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WASHINGTON – U.S. Sen. John McCain (R-Ariz.), chairman of the Senate Armed Services Committee, said the June 28 failure of SpaceX’s Falcon 9 rocket should not be used as “leverage” to buy more of the Russian rocket engines that power United Launch Alliance’s Atlas 5 rocket.

“I am confident that this minor setback will in no way impede the future success of SpaceX and its ability to support U.S. national security space missions,” McCain said in a statement. “There will be those that will seek to leverage this incident to argue for deepening America’s dependence on Russian rocket engines for national security space launches. This mishap in no way diminishes the urgency of ridding ourselves of the Russian RD-180 rocket engine.”

The failure came with SpaceX gearing up to compete for national security business using its newly certified Falcon 9 rocket. ULA, whose primary and most competitive rocket is the Atlas 5, has long had that market to itself.

Congress directed the U.S. Air Force to stop using the RD-180 following Russia’s incursion into Ukraine last year. ULA, which already has a large batch of RD-180s on order, says it needs 14 more engines to stay competitive in the military market until its planned Vulcan rocket, to be powered by a U.S.-made engine, is ready around 2020. The House version of the National Defense Authorization Act for Fiscal Year 2016 permits ULA to procure those engines for Air Force launches, but the Senate version allows only nine.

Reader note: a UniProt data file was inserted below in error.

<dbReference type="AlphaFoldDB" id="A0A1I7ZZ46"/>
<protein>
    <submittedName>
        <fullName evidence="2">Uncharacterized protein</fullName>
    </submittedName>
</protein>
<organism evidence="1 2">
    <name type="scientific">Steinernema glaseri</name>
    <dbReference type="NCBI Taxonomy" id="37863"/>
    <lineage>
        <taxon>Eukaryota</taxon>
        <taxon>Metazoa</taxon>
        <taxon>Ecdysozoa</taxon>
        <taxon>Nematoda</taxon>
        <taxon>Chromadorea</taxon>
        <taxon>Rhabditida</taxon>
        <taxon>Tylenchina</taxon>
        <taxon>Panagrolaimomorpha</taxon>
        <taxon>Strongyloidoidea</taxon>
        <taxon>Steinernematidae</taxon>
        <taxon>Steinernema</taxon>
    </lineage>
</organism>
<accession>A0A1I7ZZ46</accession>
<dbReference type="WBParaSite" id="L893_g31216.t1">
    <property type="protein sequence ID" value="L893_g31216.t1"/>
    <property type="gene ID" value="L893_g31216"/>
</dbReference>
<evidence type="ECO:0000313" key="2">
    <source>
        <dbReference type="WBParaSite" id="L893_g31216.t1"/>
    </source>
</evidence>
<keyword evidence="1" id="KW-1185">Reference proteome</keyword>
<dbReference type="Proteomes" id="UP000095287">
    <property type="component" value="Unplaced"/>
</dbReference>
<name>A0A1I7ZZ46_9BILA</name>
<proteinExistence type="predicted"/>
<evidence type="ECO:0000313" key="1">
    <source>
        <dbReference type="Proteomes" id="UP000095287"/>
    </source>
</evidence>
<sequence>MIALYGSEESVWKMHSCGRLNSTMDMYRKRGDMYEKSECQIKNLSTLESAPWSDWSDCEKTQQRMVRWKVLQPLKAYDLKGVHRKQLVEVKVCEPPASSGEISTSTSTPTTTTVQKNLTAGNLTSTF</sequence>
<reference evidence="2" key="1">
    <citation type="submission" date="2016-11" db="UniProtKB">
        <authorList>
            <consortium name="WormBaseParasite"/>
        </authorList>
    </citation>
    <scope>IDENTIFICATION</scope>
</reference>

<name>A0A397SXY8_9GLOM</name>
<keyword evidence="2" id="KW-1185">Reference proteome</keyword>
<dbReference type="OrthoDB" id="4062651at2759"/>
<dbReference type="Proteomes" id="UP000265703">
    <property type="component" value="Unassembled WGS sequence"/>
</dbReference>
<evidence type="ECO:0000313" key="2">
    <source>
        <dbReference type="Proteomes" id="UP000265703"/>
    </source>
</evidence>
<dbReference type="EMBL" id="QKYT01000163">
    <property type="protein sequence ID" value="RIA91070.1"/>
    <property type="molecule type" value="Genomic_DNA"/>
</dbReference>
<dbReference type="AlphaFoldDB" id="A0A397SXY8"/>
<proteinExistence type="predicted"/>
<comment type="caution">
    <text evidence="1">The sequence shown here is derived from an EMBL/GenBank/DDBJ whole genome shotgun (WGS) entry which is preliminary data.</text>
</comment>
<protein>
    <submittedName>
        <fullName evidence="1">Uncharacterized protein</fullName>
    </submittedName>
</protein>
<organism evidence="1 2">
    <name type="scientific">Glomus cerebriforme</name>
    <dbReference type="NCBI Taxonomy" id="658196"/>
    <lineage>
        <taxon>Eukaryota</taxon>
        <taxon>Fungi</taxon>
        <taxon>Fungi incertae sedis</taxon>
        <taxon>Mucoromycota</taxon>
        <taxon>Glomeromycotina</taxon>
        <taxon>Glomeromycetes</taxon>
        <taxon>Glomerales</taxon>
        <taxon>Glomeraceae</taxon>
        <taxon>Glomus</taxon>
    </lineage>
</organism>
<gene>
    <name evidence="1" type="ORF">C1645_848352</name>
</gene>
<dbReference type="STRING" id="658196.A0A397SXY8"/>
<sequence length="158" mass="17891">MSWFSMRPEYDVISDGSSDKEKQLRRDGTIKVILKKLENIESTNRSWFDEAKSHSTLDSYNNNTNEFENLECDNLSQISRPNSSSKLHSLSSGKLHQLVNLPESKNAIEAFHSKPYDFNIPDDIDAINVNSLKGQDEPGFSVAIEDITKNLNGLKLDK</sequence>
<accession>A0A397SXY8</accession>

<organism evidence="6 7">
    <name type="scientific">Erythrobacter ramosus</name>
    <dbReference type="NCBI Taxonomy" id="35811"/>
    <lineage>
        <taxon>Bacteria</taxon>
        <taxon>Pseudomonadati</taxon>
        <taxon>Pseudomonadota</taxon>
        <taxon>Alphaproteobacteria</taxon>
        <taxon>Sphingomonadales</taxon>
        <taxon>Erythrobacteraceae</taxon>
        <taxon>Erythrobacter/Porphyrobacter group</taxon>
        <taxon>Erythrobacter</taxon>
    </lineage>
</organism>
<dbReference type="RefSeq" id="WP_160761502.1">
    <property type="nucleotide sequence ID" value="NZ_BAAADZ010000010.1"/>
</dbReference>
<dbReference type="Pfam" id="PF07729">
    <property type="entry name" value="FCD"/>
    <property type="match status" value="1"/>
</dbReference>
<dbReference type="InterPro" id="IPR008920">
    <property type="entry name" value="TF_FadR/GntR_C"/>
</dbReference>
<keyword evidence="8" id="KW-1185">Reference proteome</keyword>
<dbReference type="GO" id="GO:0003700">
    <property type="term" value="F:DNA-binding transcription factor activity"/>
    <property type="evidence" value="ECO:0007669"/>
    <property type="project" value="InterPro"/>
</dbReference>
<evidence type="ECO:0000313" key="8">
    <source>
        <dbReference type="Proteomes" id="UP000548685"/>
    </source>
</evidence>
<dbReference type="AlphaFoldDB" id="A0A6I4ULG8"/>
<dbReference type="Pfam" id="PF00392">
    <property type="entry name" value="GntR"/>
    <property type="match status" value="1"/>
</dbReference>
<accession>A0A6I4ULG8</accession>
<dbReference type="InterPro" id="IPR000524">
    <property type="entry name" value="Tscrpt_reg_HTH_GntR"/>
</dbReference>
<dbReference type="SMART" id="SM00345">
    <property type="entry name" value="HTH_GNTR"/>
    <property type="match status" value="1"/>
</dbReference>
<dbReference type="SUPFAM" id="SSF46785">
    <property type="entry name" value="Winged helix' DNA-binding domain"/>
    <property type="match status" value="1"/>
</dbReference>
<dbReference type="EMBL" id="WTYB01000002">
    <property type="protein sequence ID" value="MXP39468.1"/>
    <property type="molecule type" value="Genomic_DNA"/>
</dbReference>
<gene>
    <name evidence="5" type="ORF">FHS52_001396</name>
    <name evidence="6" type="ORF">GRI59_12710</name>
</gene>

ULA and the Air Force say the Senate version of the bill would eventually create a new national security launch monopoly in SpaceX. In the wake of the Falcon 9 failure, the Air Force cited the need to maintain assured access to space, a term that has come to mean having two different vehicles available in case one is grounded.

“The Department of Defense will continue to have two launch providers until at least 2018, if not later,” McCain said in the statement. “If that competitive environment were placed at risk in the coming years, I am confident the Congress could revisit this issue in order to mitigate any national security impacts.

“With Russian troops still occupying Ukraine and killing its citizens, I will continue to oppose language currently in the House defense authorization bill, which guarantees that $300 million of taxpayer money will go to Vladimir Putin, his cronies, and the Russian military industrial base.”

Mike Gruss covers military space issues, including the U.S. Air Force and Missile Defense Agency, for SpaceNews. He is a graduate of Miami University in Oxford, Ohio.